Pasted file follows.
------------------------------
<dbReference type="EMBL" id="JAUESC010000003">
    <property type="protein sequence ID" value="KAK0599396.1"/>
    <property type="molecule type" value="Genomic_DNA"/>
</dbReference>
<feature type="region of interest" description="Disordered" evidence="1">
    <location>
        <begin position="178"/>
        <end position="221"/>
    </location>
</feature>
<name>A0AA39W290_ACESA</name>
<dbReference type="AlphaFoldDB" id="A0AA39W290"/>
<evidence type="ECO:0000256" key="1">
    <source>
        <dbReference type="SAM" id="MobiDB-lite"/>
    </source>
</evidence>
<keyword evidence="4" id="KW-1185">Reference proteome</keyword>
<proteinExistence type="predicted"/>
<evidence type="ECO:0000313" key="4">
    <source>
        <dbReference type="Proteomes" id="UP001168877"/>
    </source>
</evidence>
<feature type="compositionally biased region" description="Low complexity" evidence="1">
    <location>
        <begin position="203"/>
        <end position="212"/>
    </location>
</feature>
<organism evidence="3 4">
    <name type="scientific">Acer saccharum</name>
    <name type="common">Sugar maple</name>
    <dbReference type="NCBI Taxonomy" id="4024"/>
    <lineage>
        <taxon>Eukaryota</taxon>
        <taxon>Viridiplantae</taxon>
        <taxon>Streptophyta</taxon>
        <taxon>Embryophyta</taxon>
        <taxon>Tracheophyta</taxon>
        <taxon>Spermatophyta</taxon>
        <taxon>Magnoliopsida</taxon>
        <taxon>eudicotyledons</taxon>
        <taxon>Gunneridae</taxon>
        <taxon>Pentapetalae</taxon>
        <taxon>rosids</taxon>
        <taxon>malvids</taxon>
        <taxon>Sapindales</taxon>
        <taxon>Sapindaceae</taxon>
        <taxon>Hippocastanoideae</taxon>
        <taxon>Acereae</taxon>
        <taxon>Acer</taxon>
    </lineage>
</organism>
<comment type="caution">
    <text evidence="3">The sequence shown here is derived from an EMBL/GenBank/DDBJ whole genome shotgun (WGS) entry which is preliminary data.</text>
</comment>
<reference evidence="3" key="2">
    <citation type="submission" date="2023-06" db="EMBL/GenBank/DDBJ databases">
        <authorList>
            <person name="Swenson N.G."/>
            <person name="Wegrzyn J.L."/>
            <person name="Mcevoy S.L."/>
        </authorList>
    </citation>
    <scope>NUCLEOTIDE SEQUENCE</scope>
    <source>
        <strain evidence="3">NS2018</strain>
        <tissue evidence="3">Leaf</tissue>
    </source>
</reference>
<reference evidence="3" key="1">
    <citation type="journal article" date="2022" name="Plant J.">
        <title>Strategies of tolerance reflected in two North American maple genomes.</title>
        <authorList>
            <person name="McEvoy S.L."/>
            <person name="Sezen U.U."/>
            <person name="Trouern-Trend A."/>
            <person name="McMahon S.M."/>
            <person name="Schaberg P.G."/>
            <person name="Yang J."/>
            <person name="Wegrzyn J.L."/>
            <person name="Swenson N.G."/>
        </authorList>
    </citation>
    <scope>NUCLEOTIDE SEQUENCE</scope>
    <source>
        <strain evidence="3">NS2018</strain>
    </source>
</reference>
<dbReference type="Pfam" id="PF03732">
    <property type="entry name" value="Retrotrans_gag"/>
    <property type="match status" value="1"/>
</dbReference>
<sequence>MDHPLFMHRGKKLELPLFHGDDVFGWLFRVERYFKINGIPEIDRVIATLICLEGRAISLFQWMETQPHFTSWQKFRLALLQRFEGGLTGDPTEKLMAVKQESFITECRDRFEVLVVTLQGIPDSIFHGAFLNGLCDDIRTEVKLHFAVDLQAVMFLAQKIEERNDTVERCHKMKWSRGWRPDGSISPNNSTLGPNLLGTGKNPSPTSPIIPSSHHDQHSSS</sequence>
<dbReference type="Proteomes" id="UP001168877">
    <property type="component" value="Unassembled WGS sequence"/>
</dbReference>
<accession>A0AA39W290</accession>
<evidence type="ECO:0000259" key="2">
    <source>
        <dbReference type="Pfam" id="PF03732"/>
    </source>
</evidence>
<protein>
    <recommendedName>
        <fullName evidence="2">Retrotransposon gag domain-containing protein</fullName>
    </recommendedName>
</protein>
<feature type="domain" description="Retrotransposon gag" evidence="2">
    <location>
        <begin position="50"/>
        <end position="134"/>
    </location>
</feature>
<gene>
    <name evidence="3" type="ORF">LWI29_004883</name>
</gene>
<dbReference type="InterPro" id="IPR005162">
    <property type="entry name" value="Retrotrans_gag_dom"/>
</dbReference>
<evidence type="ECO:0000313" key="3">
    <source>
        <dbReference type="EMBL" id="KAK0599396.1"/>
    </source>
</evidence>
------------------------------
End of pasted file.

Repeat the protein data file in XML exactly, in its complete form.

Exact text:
<dbReference type="EMBL" id="JAUESC010000003">
    <property type="protein sequence ID" value="KAK0599396.1"/>
    <property type="molecule type" value="Genomic_DNA"/>
</dbReference>
<feature type="region of interest" description="Disordered" evidence="1">
    <location>
        <begin position="178"/>
        <end position="221"/>
    </location>
</feature>
<name>A0AA39W290_ACESA</name>
<dbReference type="AlphaFoldDB" id="A0AA39W290"/>
<evidence type="ECO:0000256" key="1">
    <source>
        <dbReference type="SAM" id="MobiDB-lite"/>
    </source>
</evidence>
<keyword evidence="4" id="KW-1185">Reference proteome</keyword>
<proteinExistence type="predicted"/>
<evidence type="ECO:0000313" key="4">
    <source>
        <dbReference type="Proteomes" id="UP001168877"/>
    </source>
</evidence>
<feature type="compositionally biased region" description="Low complexity" evidence="1">
    <location>
        <begin position="203"/>
        <end position="212"/>
    </location>
</feature>
<organism evidence="3 4">
    <name type="scientific">Acer saccharum</name>
    <name type="common">Sugar maple</name>
    <dbReference type="NCBI Taxonomy" id="4024"/>
    <lineage>
        <taxon>Eukaryota</taxon>
        <taxon>Viridiplantae</taxon>
        <taxon>Streptophyta</taxon>
        <taxon>Embryophyta</taxon>
        <taxon>Tracheophyta</taxon>
        <taxon>Spermatophyta</taxon>
        <taxon>Magnoliopsida</taxon>
        <taxon>eudicotyledons</taxon>
        <taxon>Gunneridae</taxon>
        <taxon>Pentapetalae</taxon>
        <taxon>rosids</taxon>
        <taxon>malvids</taxon>
        <taxon>Sapindales</taxon>
        <taxon>Sapindaceae</taxon>
        <taxon>Hippocastanoideae</taxon>
        <taxon>Acereae</taxon>
        <taxon>Acer</taxon>
    </lineage>
</organism>
<comment type="caution">
    <text evidence="3">The sequence shown here is derived from an EMBL/GenBank/DDBJ whole genome shotgun (WGS) entry which is preliminary data.</text>
</comment>
<reference evidence="3" key="2">
    <citation type="submission" date="2023-06" db="EMBL/GenBank/DDBJ databases">
        <authorList>
            <person name="Swenson N.G."/>
            <person name="Wegrzyn J.L."/>
            <person name="Mcevoy S.L."/>
        </authorList>
    </citation>
    <scope>NUCLEOTIDE SEQUENCE</scope>
    <source>
        <strain evidence="3">NS2018</strain>
        <tissue evidence="3">Leaf</tissue>
    </source>
</reference>
<reference evidence="3" key="1">
    <citation type="journal article" date="2022" name="Plant J.">
        <title>Strategies of tolerance reflected in two North American maple genomes.</title>
        <authorList>
            <person name="McEvoy S.L."/>
            <person name="Sezen U.U."/>
            <person name="Trouern-Trend A."/>
            <person name="McMahon S.M."/>
            <person name="Schaberg P.G."/>
            <person name="Yang J."/>
            <person name="Wegrzyn J.L."/>
            <person name="Swenson N.G."/>
        </authorList>
    </citation>
    <scope>NUCLEOTIDE SEQUENCE</scope>
    <source>
        <strain evidence="3">NS2018</strain>
    </source>
</reference>
<dbReference type="Pfam" id="PF03732">
    <property type="entry name" value="Retrotrans_gag"/>
    <property type="match status" value="1"/>
</dbReference>
<sequence>MDHPLFMHRGKKLELPLFHGDDVFGWLFRVERYFKINGIPEIDRVIATLICLEGRAISLFQWMETQPHFTSWQKFRLALLQRFEGGLTGDPTEKLMAVKQESFITECRDRFEVLVVTLQGIPDSIFHGAFLNGLCDDIRTEVKLHFAVDLQAVMFLAQKIEERNDTVERCHKMKWSRGWRPDGSISPNNSTLGPNLLGTGKNPSPTSPIIPSSHHDQHSSS</sequence>
<dbReference type="Proteomes" id="UP001168877">
    <property type="component" value="Unassembled WGS sequence"/>
</dbReference>
<accession>A0AA39W290</accession>
<evidence type="ECO:0000259" key="2">
    <source>
        <dbReference type="Pfam" id="PF03732"/>
    </source>
</evidence>
<protein>
    <recommendedName>
        <fullName evidence="2">Retrotransposon gag domain-containing protein</fullName>
    </recommendedName>
</protein>
<feature type="domain" description="Retrotransposon gag" evidence="2">
    <location>
        <begin position="50"/>
        <end position="134"/>
    </location>
</feature>
<gene>
    <name evidence="3" type="ORF">LWI29_004883</name>
</gene>
<dbReference type="InterPro" id="IPR005162">
    <property type="entry name" value="Retrotrans_gag_dom"/>
</dbReference>
<evidence type="ECO:0000313" key="3">
    <source>
        <dbReference type="EMBL" id="KAK0599396.1"/>
    </source>
</evidence>